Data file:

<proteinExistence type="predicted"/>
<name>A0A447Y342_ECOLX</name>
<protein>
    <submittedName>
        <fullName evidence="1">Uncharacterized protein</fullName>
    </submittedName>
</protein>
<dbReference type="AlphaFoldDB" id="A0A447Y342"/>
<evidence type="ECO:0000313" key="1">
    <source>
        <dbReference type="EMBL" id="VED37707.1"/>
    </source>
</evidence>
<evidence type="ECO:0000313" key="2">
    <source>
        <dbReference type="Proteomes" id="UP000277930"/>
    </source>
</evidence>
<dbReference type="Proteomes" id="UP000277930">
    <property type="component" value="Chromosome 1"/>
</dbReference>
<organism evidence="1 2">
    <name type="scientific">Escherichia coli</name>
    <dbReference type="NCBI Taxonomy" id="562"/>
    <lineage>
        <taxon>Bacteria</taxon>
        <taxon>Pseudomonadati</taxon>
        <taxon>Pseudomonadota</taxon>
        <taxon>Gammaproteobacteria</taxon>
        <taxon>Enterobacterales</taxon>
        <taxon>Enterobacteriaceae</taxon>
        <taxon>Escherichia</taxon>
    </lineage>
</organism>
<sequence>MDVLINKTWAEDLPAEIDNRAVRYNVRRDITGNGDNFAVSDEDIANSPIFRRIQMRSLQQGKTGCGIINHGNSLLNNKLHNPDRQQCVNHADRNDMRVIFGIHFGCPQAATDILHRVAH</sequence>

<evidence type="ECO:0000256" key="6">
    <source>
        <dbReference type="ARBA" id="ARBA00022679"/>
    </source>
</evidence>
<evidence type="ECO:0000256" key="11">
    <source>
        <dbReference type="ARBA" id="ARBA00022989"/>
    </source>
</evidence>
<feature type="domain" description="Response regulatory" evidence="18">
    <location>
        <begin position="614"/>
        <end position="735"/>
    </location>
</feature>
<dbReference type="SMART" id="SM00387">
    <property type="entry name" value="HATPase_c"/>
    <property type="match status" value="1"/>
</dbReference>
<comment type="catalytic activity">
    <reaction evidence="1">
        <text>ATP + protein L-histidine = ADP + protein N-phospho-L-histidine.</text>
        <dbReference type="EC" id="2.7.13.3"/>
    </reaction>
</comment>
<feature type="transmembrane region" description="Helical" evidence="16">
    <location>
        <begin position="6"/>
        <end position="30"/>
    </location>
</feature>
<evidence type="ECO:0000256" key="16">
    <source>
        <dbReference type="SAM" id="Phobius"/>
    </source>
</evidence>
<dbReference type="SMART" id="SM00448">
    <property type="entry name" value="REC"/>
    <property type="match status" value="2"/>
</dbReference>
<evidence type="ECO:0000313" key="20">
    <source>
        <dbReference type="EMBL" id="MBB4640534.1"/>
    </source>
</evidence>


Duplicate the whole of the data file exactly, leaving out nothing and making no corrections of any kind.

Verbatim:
<proteinExistence type="predicted"/>
<name>A0A447Y342_ECOLX</name>
<protein>
    <submittedName>
        <fullName evidence="1">Uncharacterized protein</fullName>
    </submittedName>
</protein>
<dbReference type="AlphaFoldDB" id="A0A447Y342"/>
<evidence type="ECO:0000313" key="1">
    <source>
        <dbReference type="EMBL" id="VED37707.1"/>
    </source>
</evidence>
<evidence type="ECO:0000313" key="2">
    <source>
        <dbReference type="Proteomes" id="UP000277930"/>
    </source>
</evidence>
<dbReference type="Proteomes" id="UP000277930">
    <property type="component" value="Chromosome 1"/>
</dbReference>
<organism evidence="1 2">
    <name type="scientific">Escherichia coli</name>
    <dbReference type="NCBI Taxonomy" id="562"/>
    <lineage>
        <taxon>Bacteria</taxon>
        <taxon>Pseudomonadati</taxon>
        <taxon>Pseudomonadota</taxon>
        <taxon>Gammaproteobacteria</taxon>
        <taxon>Enterobacterales</taxon>
        <taxon>Enterobacteriaceae</taxon>
        <taxon>Escherichia</taxon>
    </lineage>
</organism>
<sequence>MDVLINKTWAEDLPAEIDNRAVRYNVRRDITGNGDNFAVSDEDIANSPIFRRIQMRSLQQGKTGCGIINHGNSLLNNKLHNPDRQQCVNHADRNDMRVIFGIHFGCPQAATDILHRVAH</sequence>

<evidence type="ECO:0000256" key="6">
    <source>
        <dbReference type="ARBA" id="ARBA00022679"/>
    </source>
</evidence>
<evidence type="ECO:0000256" key="11">
    <source>
        <dbReference type="ARBA" id="ARBA00022989"/>
    </source>
</evidence>
<feature type="domain" description="Response regulatory" evidence="18">
    <location>
        <begin position="614"/>
        <end position="735"/>
    </location>
</feature>
<dbReference type="SMART" id="SM00387">
    <property type="entry name" value="HATPase_c"/>
    <property type="match status" value="1"/>
</dbReference>
<comment type="catalytic activity">
    <reaction evidence="1">
        <text>ATP + protein L-histidine = ADP + protein N-phospho-L-histidine.</text>
        <dbReference type="EC" id="2.7.13.3"/>
    </reaction>
</comment>
<feature type="transmembrane region" description="Helical" evidence="16">
    <location>
        <begin position="6"/>
        <end position="30"/>
    </location>
</feature>
<evidence type="ECO:0000256" key="16">
    <source>
        <dbReference type="SAM" id="Phobius"/>
    </source>
</evidence>
<dbReference type="SMART" id="SM00448">
    <property type="entry name" value="REC"/>
    <property type="match status" value="2"/>
</dbReference>
<evidence type="ECO:0000313" key="20">
    <source>
        <dbReference type="EMBL" id="MBB4640534.1"/>
    </source>
</evidence>